Five questions to ask before paying for an online course
Have you ever thought about doing an online course?
We’re all so time poor that learning online is proving increasingly popular.
There’s no need to factor in travel time, you can learn in your dog walking gear or pyjamas and on a much smaller budget.
Plus subjects are much more niche – you can choose from over 100 million online courses from all over the world.
Over the years I’ve done online courses on Social Media, SEO, Pinterest, Instagram, Blogging, Facebook and Instagram ads, Twitter, Video, you name it.
At the moment, I have two programmes, Publicity for Pet Businesses, explaining how to get media coverage which is currently closed.
There’s also Kick Start Your Pet Business Blog which during the Coronavirus crisis comes with four weeks of group coaching starting from April 7th 2020.
Here are five key questions you should ask before signing up for an online course
1. Is it good value for money?
A few years ago I spent £2500 on a digital marketing course so I didn’t feel so much of a dinosaur having worked in print journalism my entire career.
I didn’t make the money back directly but I learned new skills which meant I could pitch for different kinds of work that I wouldn’t have felt qualified to do before.
So it was worth it in that respect. But I’ve also spent money on Pinterest and Instagram courses and they have sat in my inbox and barely been touched.
Before you hit that PayPal button, ask yourself whether you will even finish the course? Will you learn something you can implement regularly in your business?
It may take time to see results. Often simply feeling more confident can mean so much.
Lottie from the Cosy Canine Company who did my blog course said she didn’t really see the benefit of blogging before she did the course.
But now she can see the value. The night she posted her first blog she secured £60 worth of sales, which covered 25% of the cost of the course.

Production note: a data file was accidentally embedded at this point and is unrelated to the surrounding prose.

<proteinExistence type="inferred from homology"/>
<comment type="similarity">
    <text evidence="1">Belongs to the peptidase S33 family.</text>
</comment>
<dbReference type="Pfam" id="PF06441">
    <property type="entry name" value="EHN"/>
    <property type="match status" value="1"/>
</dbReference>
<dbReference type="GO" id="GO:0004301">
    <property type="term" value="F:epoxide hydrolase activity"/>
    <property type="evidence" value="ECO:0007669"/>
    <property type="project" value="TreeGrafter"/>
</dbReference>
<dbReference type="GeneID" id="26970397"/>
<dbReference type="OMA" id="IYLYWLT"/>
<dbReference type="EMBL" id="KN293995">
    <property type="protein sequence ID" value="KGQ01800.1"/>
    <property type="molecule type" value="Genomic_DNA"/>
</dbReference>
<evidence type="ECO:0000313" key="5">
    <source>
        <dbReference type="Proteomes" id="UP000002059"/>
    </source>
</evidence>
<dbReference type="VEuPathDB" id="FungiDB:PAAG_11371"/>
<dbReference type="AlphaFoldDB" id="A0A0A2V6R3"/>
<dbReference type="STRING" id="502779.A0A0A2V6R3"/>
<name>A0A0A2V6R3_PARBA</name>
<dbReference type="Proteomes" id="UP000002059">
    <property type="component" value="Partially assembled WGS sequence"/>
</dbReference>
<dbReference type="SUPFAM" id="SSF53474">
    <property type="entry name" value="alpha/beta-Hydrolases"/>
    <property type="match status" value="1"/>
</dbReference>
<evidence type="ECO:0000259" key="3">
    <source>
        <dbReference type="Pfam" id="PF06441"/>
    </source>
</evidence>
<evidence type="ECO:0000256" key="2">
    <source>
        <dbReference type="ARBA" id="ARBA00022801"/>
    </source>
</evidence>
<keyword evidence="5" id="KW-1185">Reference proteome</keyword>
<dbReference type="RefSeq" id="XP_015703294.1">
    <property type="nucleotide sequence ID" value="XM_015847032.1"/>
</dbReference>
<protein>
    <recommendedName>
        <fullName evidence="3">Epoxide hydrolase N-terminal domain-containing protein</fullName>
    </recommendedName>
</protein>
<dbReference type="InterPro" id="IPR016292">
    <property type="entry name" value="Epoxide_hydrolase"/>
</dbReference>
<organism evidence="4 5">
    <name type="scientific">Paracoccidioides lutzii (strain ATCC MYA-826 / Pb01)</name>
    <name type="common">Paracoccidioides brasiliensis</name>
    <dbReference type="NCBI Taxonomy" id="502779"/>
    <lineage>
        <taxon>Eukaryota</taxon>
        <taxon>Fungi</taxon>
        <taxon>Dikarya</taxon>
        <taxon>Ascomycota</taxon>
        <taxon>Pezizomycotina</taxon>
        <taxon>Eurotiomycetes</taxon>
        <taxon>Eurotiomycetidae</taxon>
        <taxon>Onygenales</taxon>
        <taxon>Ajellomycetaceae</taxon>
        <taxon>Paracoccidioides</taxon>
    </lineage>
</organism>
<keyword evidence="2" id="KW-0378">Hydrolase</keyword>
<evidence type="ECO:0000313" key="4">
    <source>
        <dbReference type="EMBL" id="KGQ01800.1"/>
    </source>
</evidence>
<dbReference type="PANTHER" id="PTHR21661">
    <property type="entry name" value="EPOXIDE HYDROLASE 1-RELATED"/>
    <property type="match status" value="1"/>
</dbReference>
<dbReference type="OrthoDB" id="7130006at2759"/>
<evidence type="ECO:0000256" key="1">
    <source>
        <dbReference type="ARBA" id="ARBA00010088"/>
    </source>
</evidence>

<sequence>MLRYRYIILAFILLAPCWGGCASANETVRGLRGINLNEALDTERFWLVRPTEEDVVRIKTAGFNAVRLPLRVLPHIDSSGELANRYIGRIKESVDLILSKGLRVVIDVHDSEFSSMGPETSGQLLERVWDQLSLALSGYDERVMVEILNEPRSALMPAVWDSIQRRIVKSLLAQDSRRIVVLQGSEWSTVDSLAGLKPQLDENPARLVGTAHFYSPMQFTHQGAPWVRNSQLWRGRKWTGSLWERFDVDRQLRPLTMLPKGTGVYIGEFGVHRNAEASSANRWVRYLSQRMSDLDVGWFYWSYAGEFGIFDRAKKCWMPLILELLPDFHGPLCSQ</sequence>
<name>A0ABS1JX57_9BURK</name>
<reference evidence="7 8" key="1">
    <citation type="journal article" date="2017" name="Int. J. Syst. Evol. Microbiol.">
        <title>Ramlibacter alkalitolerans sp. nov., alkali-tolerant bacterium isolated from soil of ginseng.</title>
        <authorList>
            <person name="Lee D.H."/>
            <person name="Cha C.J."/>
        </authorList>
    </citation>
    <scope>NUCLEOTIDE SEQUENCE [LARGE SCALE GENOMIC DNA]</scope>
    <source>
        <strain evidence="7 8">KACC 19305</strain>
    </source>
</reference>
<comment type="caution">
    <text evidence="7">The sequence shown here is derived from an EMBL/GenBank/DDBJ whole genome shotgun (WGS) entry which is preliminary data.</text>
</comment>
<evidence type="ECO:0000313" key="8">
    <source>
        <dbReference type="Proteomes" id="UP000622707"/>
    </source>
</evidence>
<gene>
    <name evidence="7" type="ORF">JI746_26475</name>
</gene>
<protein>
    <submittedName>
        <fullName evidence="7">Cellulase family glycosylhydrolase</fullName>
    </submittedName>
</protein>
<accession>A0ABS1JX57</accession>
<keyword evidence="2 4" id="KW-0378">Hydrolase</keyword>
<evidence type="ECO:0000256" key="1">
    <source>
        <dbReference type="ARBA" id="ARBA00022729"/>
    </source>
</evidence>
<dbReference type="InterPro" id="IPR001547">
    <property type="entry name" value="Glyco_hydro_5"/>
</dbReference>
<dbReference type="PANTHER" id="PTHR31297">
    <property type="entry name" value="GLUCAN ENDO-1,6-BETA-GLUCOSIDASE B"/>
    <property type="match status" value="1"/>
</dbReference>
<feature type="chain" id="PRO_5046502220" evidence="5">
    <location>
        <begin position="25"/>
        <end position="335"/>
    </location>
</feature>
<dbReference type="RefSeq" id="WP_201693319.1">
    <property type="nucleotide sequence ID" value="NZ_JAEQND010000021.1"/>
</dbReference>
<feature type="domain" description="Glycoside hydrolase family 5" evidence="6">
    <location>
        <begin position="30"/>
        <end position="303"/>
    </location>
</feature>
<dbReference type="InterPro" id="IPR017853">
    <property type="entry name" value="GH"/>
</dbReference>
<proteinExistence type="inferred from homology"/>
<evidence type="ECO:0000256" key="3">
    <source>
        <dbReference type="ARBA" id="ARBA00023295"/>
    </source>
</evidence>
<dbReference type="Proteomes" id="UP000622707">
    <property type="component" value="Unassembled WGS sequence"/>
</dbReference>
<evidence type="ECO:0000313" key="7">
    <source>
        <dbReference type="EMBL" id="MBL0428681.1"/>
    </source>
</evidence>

2. Do I have the time to do the course?
Choose a course that you WANT to make time to do. Take my Pinterest course that is still sat in my inbox for example.
I started it, but I just didn’t get it so I didn’t make the time. I actually signed up for the course to promote my pet blog and I know that other bloggers have AMAZING traffic from Pinterest.
However I know my audience hang out on Facebook and Twitter and that’s where I connect with them, so I didn’t feel I could justify spending time on another platform.
There are only so many hours in the day and I didn’t want to spread myself too thinly.
With my group coaching programme, I explain exactly how much time it will take.
Each pet business owner knows to block off 60 – 90 minutes for the live call then between two to four hours a week to get the homework done.
Yes, it’s a big chunk of time but it’s only for four weeks and it gets their pet business blogs off to a flying start.
Take a look at dog trainer Suzanne’s blog Edinburgh Holistic Dogs.
She says she ‘can’t stop blogging,’ now she’s started and is seeing the benefit with increased visits to her website and more clients.
Once you start to see this, it’s easier to find the time because you see it actually working.
3. Is the person running the course the right person to teach me?
Are they walking the walk? Have they been on the journey themselves?
One example is the amazing Sara Tasker from Me and Orla. A former speech therapist in the NHS, she turned her passion for Instagram into a business and has coached thousands of people all over the world.
She learned about Instagram while on maternity leave in 2013, starting with a photo-a-day project. Within three months she’d gained 35,000 followers.